Longines Ref. 4278: the ‘stop legend’
We are proud to present an extreme Longines rarity: reference 4278, a 12.68z stop-seconds monopusher continuous flyback chronograph.
By AWCo on 15 August 2019
We are pleased to present to you one of the rarest Longines chronographs we have ever encountered. In the past, Longines chronographs were comparable, if not even better, to the likes of Patek Philippe and Vacheron Constantin. It is a pleasure to tell you more about this special chronograph and Longines’ history of watchmaking.
The history of Longines
In August 1832, the 23-year-old businessman Auguste Agassiz set himself up as a partner of the Comptoir Raiguel Jeune watch dealership in the Swiss Jura town of Saint-Imier. These establishments for the production of handmade watches, known as ‘Comptoirs’, bought in movement blanks and had the finishing and assembly done by local watchmakers at their own houses. Dealers then looked after the watch sale. Business went so well that the other owner was bought out and the company was renamed Comptoir Agassiz & Cie in 1847. Because of health problems, Agassiz’ nephew Ernst Francillon took over the business. He realized that the Comptoir watchmaker concept was out of date. There was no quality control, no customer service and a lack of available spare parts. The solution was to start proper series production. In 1866, a site called Les Longines (the long meadows) was for sale on the banks of the river Suze in the Saint-Imier Valley. It proved to be the ideal location for a new watchmaking factory. Since there were no suitable machines on the market, Francillon developed his own. With these machines, he was able to create precision watches that were signed E. Francillon, Longines, Suisse. These were so successful that Francillon had to take action against imitators as early as 1874!
He made it quite clear in writing that the winged hourglass trademark would identify his watches and movements. So in 1880, the Longines trade name was secured, followed in 1889 by the winged hourglass. This was a pioneering move. The winged hourglass anticipated what was to become one of the company’s specialties: the manufacture of pilots’ watches. By 1905, the first Longines wristwatches were available and around 1911, Longines had more than 1100 employees and their watches were sold all over the world. They were appointed the official supplier for the International Aeronautical Federation (IAF) in 1919, which enabled the company to be involved in many aeronautical expeditions during the early 20th century. The most famous of them was Charles Lindbergh’s solo, non-stop flight from New York to Paris in May 1927. During the 1950s Longines was a pioneer of electronic timekeeping, using high-frequency quartz regulators and in 1972 they presented the first digital LCD quartz watch ever.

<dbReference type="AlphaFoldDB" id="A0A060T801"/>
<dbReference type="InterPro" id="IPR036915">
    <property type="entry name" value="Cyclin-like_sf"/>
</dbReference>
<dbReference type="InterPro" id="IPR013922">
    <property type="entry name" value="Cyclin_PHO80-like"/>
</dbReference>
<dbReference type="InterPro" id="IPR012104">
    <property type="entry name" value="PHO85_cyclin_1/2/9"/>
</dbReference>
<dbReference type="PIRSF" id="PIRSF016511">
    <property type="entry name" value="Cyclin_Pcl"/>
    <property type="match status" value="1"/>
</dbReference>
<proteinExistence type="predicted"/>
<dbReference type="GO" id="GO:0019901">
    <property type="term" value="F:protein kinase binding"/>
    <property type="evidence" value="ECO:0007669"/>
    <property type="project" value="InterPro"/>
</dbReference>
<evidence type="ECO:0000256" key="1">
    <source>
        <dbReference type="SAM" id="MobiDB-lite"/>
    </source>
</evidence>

In 1971 Longines was bought by Ebauches S.A. (the precursor to Swatch Group) and was positioned rather differently within this group. Today Longines manufactures a wide range of watches, including many retro models. Longines was one of the most respected manufacturers back in the 19th and early- to mid-20th century, especially of high precision chronographs. They created legendary calibers such as the 13.33z of 1910, the 13ZN of 1936 and the 30CH of 1947, which are highly valued and sought after today.
Longines reference 4278, 12.68z stop-seconds chronograph
We are proud to present an extreme Longines rarity: reference 4278, a 12.68z stop-seconds monopusher continuous flyback chronograph, which dates back to 1937 or 1938 and was originally retailed by W.L. Parkhouse & Son, Southampton. Our example has a diameter of 33 mm, which was a regular size back in the 1930s and has a solid stainless steel case and case back.
There are a few known variations of this stop-seconds watch, which are all extremely rare. Our example has only one center chronograph hand which records seconds only and a subdial at 6 o’clock for the ‘ordinary’ seconds. There was also a version which had also only one center chronograph hand to record the seconds, although this was combined with a rotating coin-edge bezel and an interior pointer. Another, more common but still very rare later variation, had no rotating bezel or pointer but instead had a second center chronograph minute hand for a total of 5 hands.